WildAid

WildAid documentaries bring stories of imperiled wildlife to Chinese viewers

Celebrity star power is helping raise awareness of the plight of endangered wildlife through a stunning new Chinese documentary series. The five-part film series was launched in Shanghai today with the Shanghai Media Group's New Media Business Unit and WildAid.

Each episode in the series pairs a celebrity with a different endangered species, telling the story of tigers, manta rays, sharks, rhinos, the Yangtze finless porpoise, and the vaquita. The documentaries were filmed in China, India, the United States, the Bahamas, Mexico, and Kenya.

"Each of these magnificent species is endangered and has its own distinct story," said Steve Blake of WildAid China. "The films give viewers a much deeper understanding of these endangered animals, as well as the places they live, and even about our celebrity ambassadors as well." 

Telling his experience swimming with sharks in the Bahamas, sometimes without any diving equipment, actor and avid diver Li Guangjie said "this was my first time to be filming on the ocean floor. At times, dealing with the water pressure, cold, fatigue and nausea was challenging, but it was well worth it being able to interact with sharks like this. I couldn't help but fall in love with them." 

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WildAid: China Bans Domestic Ivory Trade

The end of the world’s largest ivory market was announced today by the Chinese government as it released a detailed timetable for ending its legal ivory trade. Domestic ivory sales will be banned by the end of 2017 with the first batch of factories and traders to close their business by 31 March 2017.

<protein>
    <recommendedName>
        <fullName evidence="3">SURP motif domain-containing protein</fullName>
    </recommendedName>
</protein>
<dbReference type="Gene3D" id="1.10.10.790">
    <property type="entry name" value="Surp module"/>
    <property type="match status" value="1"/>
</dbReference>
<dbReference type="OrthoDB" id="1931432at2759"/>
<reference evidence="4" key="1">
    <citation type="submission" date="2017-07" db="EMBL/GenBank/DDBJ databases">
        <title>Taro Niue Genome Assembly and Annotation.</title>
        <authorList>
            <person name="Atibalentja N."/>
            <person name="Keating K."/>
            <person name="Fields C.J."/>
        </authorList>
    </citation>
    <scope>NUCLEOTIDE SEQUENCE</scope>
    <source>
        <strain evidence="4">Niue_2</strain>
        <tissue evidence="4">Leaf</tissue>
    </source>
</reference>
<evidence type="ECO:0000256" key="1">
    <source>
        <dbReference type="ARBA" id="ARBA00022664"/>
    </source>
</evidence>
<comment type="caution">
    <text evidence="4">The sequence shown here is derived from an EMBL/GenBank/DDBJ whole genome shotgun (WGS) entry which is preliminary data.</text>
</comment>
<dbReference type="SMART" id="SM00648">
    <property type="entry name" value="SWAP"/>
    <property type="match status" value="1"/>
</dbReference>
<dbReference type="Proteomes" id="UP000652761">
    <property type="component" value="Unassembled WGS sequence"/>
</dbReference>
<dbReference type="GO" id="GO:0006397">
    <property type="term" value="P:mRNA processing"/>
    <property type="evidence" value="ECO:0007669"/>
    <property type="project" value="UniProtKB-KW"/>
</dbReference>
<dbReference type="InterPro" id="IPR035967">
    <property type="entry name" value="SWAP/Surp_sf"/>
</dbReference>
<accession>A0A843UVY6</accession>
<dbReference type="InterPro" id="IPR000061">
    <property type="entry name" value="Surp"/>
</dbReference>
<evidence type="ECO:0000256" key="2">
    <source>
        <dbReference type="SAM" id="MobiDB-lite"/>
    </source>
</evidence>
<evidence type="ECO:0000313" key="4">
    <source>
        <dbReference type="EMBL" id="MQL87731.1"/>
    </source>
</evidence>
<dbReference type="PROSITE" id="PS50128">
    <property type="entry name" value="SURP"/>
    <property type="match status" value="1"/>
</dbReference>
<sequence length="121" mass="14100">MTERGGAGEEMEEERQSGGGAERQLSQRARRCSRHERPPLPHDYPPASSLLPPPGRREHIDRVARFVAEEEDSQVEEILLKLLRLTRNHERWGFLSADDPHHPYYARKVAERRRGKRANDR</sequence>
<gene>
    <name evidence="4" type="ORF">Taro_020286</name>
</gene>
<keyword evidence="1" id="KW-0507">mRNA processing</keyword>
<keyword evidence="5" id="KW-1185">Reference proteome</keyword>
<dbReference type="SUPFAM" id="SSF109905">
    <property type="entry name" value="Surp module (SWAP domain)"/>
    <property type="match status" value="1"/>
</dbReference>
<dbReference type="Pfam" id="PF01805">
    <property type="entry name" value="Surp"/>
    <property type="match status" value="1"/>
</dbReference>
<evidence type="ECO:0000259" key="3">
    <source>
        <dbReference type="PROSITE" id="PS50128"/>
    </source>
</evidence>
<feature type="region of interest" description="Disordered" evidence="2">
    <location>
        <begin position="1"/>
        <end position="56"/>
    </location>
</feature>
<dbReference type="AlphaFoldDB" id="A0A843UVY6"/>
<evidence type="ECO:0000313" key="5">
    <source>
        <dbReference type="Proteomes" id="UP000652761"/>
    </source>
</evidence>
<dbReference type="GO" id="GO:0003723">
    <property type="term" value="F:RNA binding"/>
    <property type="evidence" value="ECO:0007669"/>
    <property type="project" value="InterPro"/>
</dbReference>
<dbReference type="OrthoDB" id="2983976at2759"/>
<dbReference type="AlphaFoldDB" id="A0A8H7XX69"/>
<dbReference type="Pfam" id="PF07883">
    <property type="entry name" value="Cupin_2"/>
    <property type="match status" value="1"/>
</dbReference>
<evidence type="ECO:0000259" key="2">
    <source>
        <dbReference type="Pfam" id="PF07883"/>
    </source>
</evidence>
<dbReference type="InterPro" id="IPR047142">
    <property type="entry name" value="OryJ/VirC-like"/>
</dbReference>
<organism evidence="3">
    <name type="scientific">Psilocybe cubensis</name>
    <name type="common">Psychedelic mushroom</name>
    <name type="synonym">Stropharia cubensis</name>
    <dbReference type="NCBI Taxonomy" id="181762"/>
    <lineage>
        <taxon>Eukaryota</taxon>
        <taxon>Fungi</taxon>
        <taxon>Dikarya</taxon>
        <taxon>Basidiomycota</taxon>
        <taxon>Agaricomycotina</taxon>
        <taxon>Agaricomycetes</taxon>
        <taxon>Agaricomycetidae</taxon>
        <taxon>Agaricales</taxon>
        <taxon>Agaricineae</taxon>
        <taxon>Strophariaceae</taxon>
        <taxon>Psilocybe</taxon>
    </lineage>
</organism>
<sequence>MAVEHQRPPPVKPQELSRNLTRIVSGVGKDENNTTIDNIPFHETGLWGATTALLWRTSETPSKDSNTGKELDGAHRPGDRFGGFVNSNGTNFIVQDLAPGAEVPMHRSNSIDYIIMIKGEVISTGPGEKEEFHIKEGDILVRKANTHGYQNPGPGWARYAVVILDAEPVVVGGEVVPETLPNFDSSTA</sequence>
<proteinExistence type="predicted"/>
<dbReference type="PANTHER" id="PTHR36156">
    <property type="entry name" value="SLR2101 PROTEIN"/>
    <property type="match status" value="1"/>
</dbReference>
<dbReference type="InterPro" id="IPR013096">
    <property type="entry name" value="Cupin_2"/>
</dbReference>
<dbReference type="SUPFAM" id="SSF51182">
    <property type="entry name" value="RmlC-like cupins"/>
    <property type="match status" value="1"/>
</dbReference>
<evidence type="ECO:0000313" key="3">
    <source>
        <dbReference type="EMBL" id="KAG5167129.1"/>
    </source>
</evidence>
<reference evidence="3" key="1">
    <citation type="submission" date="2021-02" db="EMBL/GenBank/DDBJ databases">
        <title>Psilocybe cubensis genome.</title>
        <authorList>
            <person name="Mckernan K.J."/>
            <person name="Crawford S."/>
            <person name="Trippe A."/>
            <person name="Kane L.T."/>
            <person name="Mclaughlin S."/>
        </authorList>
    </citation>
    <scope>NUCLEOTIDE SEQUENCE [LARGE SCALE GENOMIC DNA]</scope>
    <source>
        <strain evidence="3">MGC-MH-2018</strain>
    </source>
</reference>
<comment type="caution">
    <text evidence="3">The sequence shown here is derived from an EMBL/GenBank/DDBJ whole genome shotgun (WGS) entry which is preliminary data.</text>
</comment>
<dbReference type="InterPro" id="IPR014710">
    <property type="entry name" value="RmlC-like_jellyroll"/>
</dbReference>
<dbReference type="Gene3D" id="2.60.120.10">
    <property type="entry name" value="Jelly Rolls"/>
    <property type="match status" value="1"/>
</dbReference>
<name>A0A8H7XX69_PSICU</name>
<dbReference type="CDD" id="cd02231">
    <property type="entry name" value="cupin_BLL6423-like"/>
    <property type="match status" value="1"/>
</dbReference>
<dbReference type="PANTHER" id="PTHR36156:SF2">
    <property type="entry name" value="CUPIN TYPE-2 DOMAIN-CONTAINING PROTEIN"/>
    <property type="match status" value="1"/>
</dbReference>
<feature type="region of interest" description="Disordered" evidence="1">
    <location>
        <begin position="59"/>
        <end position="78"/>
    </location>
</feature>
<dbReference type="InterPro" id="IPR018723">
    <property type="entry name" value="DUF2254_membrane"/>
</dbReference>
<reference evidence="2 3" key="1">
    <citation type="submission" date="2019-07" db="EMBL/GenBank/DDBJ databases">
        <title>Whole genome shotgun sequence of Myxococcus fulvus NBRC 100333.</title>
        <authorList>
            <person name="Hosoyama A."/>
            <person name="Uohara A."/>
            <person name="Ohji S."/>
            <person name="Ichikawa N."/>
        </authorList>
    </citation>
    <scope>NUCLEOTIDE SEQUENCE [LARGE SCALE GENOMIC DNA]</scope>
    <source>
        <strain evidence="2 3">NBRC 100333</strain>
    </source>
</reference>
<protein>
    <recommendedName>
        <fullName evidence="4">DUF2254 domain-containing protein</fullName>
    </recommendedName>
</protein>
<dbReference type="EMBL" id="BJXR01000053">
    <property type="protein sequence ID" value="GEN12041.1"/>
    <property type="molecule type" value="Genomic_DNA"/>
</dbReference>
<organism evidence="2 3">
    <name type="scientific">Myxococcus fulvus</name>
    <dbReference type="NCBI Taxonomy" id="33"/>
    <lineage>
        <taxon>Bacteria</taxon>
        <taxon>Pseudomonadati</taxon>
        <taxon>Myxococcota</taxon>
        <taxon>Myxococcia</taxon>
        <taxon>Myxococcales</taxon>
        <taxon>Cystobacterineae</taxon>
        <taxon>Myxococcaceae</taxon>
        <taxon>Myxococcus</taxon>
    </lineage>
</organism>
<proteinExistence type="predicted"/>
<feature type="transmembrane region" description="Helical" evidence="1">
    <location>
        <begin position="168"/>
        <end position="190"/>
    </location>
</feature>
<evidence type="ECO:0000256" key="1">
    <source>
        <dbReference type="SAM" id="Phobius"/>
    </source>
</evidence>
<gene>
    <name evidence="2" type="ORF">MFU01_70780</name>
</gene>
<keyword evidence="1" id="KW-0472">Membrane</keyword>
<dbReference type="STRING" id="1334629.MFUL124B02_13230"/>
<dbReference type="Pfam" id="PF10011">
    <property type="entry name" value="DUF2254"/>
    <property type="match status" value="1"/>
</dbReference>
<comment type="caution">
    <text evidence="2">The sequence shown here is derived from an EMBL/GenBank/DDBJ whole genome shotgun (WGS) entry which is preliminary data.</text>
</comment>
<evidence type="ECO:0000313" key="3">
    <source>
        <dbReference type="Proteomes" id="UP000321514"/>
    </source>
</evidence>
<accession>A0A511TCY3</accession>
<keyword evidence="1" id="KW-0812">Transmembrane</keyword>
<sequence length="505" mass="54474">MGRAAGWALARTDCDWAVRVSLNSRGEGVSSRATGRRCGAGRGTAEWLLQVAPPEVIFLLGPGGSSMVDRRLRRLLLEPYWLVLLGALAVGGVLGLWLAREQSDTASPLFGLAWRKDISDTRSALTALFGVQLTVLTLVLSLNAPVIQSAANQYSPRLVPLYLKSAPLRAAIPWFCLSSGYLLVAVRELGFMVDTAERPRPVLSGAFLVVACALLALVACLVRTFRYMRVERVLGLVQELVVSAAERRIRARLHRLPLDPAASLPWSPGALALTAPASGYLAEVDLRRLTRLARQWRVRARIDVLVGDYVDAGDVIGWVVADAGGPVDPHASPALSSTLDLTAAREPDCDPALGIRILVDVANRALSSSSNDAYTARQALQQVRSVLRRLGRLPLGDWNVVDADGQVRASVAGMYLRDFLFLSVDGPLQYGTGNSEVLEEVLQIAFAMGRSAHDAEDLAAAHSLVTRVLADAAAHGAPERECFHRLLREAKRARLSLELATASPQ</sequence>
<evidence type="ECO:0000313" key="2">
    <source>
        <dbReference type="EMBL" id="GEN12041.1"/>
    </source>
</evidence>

Last year, President Xi Jinping made a public commitment to phasing-out the ivory trade, which may be falling out of favor with Chinese consumers. A recent survey by the conservation group Save the Elephants reported that ivory prices in eight mainland Chinese cities had fallen by half in a two-year period ending December 2015. Anecdotal evidence gathered by WildAid campaigners in China indicates prices may have decreased further this year: Market inquiries in May 2016 found raw ivory prices of around $450 to $900, representing a decrease of 57% to 78% compared with a2014 high of $2,100 per kilogram in mainland China. A ban was first proposed to the National People’s Congress by former NBA star, Yao Ming, who also led documentaries on ivory trade for state broadcaster CCTV in partnership with WildAid.

WildAid CEO Peter Knights said, “China’s exit from the ivory trade is the greatest single step that could be taken to reduce poaching for elephants. We thank President Xi for his leadership and congratulate the State Forestry Administration for this timely plan. We will continue to support their efforts through education and persuading consumers not to buy ivory.”

With China’s announcement, international attention is now shifting to Japan, which voted against all CITES proposals to protect elephants and has insisted its trade is not tainted by illegal ivory. However, a recent report by the Environmental Investigation Agency (EIA) found that the nation’s elephant tusk registration system widely allows for poached tusks smuggled from Africa to be sold legally in the domestic market.

“Japan is the last man standing as a major legal destination for ivory.” Knights said. “If Japan joined the global community on this we could consign the abuses of the ivory trade to history.” 

The international commercial ivory trade was banned in 1989, following a decade of out-of-control poaching that decimated African elephant populations from 1.3 million in 1979 to an estimated 609,000 by the late 1980s. As a result of the ban, poaching decreased significantly and ivory prices plummeted. But a "one-off" sale of ivory in 2008 and the legal domestic trade in places such as Hong Kong, China, Thailand, Vietnam and the US have allowed for the laundering of illegal ivory shipments from recently poached elephants.

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